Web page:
Most programmers work with existing code. It is often older than 2-3 years, sometimes 10+ years. The initial team members are not in the team anymore or can"t answer questions. It is therefore the job of the programmers to understand and change the existing code without introducing new bugs when adding a feature or fixing a bug.

If testing a new feature is easy, validating that nothing else was broken is much more difficult. At the same time, we would like to improve the design to optimize adding new features in the future (see 5). But how to do it, if the existing code is unclear?

Special techniques to understand and modify unclear code have been created in time. Some of them are:

Golden master: writing automated tests that first store the outputs and on the next executions compare them to the initial ones. They ensure a first safety net against undesired changes, but are just an intermediate step towards unit tests.

Characterization tests: writing automated tests with the purpose to discover behaviors of existing code. Once a piece of code has been covered with characterization tests, it can be extracted in new classes or methods, as a first step towards design simplification.

Extract and override: a technique that allows focusing on a small piece of code. It"s composed from extracting a complex piece of code that we don"t yet want to focus on in a method that is then overwritten for testing purpose (a partial mock).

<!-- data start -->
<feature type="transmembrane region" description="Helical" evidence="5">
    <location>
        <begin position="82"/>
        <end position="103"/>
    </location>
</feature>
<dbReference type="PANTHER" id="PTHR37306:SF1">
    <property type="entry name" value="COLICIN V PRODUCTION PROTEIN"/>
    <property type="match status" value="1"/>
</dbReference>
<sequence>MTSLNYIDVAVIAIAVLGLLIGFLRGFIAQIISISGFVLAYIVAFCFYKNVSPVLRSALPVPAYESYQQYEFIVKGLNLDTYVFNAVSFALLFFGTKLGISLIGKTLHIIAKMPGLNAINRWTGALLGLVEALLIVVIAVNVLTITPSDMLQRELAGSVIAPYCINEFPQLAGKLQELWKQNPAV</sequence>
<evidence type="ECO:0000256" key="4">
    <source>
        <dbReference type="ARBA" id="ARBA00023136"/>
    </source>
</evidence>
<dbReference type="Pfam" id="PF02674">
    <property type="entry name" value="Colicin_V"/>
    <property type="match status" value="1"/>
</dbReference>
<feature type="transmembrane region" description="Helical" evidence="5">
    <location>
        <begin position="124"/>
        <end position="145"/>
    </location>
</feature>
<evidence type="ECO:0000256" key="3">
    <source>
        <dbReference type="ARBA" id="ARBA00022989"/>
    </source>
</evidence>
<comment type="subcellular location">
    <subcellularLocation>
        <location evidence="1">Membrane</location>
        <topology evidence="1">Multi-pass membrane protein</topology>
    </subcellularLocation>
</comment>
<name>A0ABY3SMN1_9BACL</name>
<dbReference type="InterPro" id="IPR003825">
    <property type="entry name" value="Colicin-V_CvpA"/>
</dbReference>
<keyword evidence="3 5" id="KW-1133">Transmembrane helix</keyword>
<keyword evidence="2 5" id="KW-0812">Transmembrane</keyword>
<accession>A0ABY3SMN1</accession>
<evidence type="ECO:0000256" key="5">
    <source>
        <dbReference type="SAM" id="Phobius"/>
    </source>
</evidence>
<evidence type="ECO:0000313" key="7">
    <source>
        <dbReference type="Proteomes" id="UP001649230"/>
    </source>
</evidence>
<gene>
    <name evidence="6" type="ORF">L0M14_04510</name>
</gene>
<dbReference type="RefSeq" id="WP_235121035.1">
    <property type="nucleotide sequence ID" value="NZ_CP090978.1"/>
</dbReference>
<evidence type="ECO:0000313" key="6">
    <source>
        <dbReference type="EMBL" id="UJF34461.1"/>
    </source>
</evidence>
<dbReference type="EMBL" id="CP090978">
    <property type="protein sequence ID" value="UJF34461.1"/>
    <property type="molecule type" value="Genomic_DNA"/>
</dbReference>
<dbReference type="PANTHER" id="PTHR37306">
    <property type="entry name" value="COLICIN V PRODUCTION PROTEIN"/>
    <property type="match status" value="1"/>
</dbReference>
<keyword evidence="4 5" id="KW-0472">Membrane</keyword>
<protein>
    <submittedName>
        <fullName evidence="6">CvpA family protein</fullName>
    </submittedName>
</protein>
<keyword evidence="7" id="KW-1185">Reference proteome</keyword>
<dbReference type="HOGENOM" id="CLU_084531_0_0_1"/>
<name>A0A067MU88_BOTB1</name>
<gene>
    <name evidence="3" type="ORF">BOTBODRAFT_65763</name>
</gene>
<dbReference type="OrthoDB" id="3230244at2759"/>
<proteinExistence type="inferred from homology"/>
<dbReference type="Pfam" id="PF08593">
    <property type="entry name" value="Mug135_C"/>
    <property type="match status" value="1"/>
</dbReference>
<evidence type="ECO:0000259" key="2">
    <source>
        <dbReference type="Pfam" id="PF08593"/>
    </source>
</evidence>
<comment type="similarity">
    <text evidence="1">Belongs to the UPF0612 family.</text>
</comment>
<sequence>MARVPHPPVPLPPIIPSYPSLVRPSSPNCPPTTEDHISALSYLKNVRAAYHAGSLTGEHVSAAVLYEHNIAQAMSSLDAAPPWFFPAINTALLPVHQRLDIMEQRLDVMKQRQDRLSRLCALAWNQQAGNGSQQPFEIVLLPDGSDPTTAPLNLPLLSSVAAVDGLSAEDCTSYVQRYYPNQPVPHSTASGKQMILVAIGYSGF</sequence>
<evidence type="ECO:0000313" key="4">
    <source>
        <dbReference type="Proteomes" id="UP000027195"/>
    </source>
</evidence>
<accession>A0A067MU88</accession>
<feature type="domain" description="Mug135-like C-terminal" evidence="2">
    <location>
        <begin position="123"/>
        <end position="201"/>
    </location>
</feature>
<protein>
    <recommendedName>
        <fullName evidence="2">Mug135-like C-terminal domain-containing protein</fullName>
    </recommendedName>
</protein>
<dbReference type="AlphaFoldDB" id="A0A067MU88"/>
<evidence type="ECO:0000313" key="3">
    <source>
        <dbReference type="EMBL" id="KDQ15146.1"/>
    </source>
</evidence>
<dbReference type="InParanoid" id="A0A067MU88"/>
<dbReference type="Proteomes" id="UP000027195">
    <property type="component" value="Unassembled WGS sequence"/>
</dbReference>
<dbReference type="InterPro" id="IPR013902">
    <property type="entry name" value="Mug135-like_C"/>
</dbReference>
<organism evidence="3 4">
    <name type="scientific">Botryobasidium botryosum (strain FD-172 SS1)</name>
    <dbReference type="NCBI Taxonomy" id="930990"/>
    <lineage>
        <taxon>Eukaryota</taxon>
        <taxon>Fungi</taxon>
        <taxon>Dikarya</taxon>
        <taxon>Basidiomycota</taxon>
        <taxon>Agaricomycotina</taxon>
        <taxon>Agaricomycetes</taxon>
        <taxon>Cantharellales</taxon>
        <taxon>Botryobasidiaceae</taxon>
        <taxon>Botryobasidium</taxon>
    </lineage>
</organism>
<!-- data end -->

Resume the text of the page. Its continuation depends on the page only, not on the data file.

Exploratory Refactoring: Refactor with the purpose of discovering alternative designs. When refactoring is automated through scripts, you are using the Mikado Method.

Many other techniques exist, most of them described in the book "Working Effectively with Legacy Code" by Michael Feathers and treated in the workshop "Working FAST and Safe with Existing Code" (www.mozaicworks.com/workshops/working-fast-and-safe-with-existing-code) .

2. Faster Learning

Technologies and the software industry change continuously. Programmers have to learn new things all the time, so optimizing learning is very useful.

A few methods exist to learn faster, and some of them are:

  • Involve other programmers in learning (social learning)
  • Prepare a presentation for a friendly audience
  • Deliberate practice
  • Coaching or facilitated practice sessions
  • Experimenting

For more details, read the article "5 Trick to Amplify Learning" (www.mozaicworks.com/blog/5-tricks-to-amplify-learning/).

1. Remember to Have Fun!

The most important thing is to enjoy your work. There will be difficult moments, problems and misunderstandings in any team. It"s important to remember that programming is an amazing job, that you"re working with intelligent people and that we can often ease the lives of our users.

Celebrating team successes, events like "code and beer" or code retreat, working with unknown programmers at community meet-ups are just a few ways to enjoy writing code and to remind yourself how fun it is.

Have Many Accomplishments in 2014!